Language Rules

Definately Fixing Alot Of Americas Grammar 1 Word At A Thyme

The Thing Is That It’s Wrong

with 5 comments

Quick: How many times in the last 23 seconds have you heard someone say, “The thing is is that…” 489? Me too. What the hell does that even mean?

After thinking about it for quite a while, I can’t quite come up with why that extra “is” got there in the first place, but I’m certain that it’s continued to be used purely by convention. I suspect it initially arose as an incorrectly used variation of grammatically-correct sentences such as:

  • How correct this is is clear to see.
  • What the rule is is not as clear.

In each of these examples, the phrases before the second “is” are treated as if they were nouns — noun phrases that happen to end with “is.” (I know there’s some other term for “noun phrase” that I can’t remember off the top of my head, so I’m sticking with it for now.) The “is” within the noun phrase is part of the collective noun and does not function as the verb of the sentence; therefore, another verb, such as “is,” is needed. It happens by coincidence that the last word of the verb phrase and the verb that follows are both the same word. The same thing can also be seen in these examples using different verbs, although they likely don’t come up as often:

  • What the problem was was not clear, but now it may be.
  • Just how unclear it was was itself unclear.

Theoretically, this can be replicated with any verb.

The problem here arises because a phrase like “The thing is…” isn’t able to function as a standalone noun phrase. Rather, “The thing is…” taken as a whole is the noun and the verb all in one package. No extra verb needed, and certainly not the same one twice in a row. Two sentences like

  • The thing is big.
  • The thing is that I am confusing the hell out of you right now.

have identical sentence structures in which “big” and “that I am confusing the hell out of you” are analogous components. Most people would not be compelled to say “The thing is is big,” and the same should go for the latter example, too.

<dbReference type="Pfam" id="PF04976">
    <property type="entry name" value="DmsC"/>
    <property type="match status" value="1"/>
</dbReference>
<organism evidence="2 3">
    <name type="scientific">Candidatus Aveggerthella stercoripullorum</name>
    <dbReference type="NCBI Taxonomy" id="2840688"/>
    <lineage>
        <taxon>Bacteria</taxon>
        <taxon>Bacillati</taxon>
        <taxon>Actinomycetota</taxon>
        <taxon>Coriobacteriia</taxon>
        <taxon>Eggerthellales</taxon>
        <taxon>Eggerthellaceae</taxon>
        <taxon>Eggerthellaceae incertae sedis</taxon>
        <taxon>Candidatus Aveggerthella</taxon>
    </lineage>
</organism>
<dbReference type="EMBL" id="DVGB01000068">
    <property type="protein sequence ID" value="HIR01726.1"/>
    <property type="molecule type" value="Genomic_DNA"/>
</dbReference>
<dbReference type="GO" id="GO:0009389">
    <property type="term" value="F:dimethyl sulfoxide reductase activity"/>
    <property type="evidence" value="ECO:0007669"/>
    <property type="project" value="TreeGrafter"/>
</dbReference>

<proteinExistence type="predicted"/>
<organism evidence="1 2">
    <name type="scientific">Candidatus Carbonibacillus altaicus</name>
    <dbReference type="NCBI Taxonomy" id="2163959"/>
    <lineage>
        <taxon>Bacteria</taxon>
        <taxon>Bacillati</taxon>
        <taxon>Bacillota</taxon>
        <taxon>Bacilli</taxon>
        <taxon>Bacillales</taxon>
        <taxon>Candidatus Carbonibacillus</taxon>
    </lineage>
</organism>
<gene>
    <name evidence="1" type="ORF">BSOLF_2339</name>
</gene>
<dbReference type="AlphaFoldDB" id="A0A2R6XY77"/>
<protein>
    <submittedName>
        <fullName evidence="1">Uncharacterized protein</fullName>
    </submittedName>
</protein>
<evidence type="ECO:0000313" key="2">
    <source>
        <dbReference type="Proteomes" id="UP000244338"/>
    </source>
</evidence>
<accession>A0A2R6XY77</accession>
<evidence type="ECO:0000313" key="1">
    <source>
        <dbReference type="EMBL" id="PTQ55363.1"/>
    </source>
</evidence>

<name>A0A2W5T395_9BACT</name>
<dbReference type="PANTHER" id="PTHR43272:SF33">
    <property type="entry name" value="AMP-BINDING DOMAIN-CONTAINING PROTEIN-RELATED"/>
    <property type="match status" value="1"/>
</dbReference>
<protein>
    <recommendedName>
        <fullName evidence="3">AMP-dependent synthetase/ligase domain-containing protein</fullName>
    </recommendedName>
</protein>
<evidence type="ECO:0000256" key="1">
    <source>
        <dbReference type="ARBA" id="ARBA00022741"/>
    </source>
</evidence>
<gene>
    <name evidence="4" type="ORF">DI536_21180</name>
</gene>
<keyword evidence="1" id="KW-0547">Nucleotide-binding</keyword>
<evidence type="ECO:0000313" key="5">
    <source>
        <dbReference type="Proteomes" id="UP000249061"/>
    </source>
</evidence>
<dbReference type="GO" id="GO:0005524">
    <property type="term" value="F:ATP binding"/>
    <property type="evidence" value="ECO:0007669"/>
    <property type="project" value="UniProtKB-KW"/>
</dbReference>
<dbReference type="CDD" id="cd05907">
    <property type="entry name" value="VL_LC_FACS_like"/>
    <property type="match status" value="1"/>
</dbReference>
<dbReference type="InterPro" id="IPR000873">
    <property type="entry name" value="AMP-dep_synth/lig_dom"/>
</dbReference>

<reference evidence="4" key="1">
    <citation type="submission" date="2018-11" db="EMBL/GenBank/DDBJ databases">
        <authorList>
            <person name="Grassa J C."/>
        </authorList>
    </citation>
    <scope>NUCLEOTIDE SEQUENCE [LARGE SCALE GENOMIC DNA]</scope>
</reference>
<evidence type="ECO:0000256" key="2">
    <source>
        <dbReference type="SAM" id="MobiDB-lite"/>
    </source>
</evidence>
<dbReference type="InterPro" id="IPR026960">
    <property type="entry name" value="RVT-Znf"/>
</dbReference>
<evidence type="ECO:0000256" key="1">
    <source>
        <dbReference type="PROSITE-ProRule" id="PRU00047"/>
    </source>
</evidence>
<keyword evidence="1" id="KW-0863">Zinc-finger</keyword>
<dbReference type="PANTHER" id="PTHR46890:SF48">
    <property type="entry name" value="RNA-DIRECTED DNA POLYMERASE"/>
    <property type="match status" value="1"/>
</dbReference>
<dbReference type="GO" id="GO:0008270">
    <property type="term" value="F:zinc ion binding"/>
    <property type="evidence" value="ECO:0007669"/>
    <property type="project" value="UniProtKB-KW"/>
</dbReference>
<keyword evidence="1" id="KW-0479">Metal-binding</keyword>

It may be much more clear to see when sentences are rearranged. One of the above examples can be arranged as follows:

  • How correct this is is clear to see.
    or
  • It is clear to see how correct this is.

In this instance, we can immediately tell that “how correct this is” in this case is a complete noun phrase able to stand on its own. When we try to reconstruct an example of an incorrect sentence using “The thing is is…” in exactly the same way, we get this:

  • The thing is is that this is incorrect.
    or
  • It is that this is incorrect the thing is.

Most folks should be able to tell that the second sentence is totally jacked, which immediately tells us that the first sentence, merely a rearrangement of the words, must be incorrect as well, even though it sounds slightly better.

Note: I came across this post discussing the same issue, the terminology of which I don’t entirely understand, that might be worth a read.

Written by benferguson

2006 Sep 1 at 13:13

Posted in grammar

5 Responses

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  1. The thing is: Language written and language spoken are often entirely different animals. Generally (I think), people speak in ‘shorthand’, both verbally and textually (GEEZ, is that a word?) I’m referring to those who are addicted to text messaging, and shorthand terms like TTYL, TTYS, F2F, etc.

    OK, my train of thought has left me at the station. Guess I’ll just wait for the next one….

    DB

    Deena

    2006 Sep 1 at 14:52

  2. Congratulations on your website. I think you can explain the “is is” sequence without resorting to much grammar.

    You can tell that the following sentence is correct, because other sentences can be created by replacing the second “is” with another verb.

    Who he is is not clear.
    Who he is matters very little.

    But “is is that” has no analogies:

    The reason is is that we’re better than they are.
    * The reason is matters [that?] very little.

    Thomas Eccardt

    2006 Sep 8 at 10:00

  3. […] (Here’s another page about this same phenomenon.) […]

  4. Bob Dobolina

    2009 Sep 3 at 18:42

  5. The question is is, is is ever correct when preceded by another is.

    Kirk Hallinan

    2017 Apr 19 at 09:33


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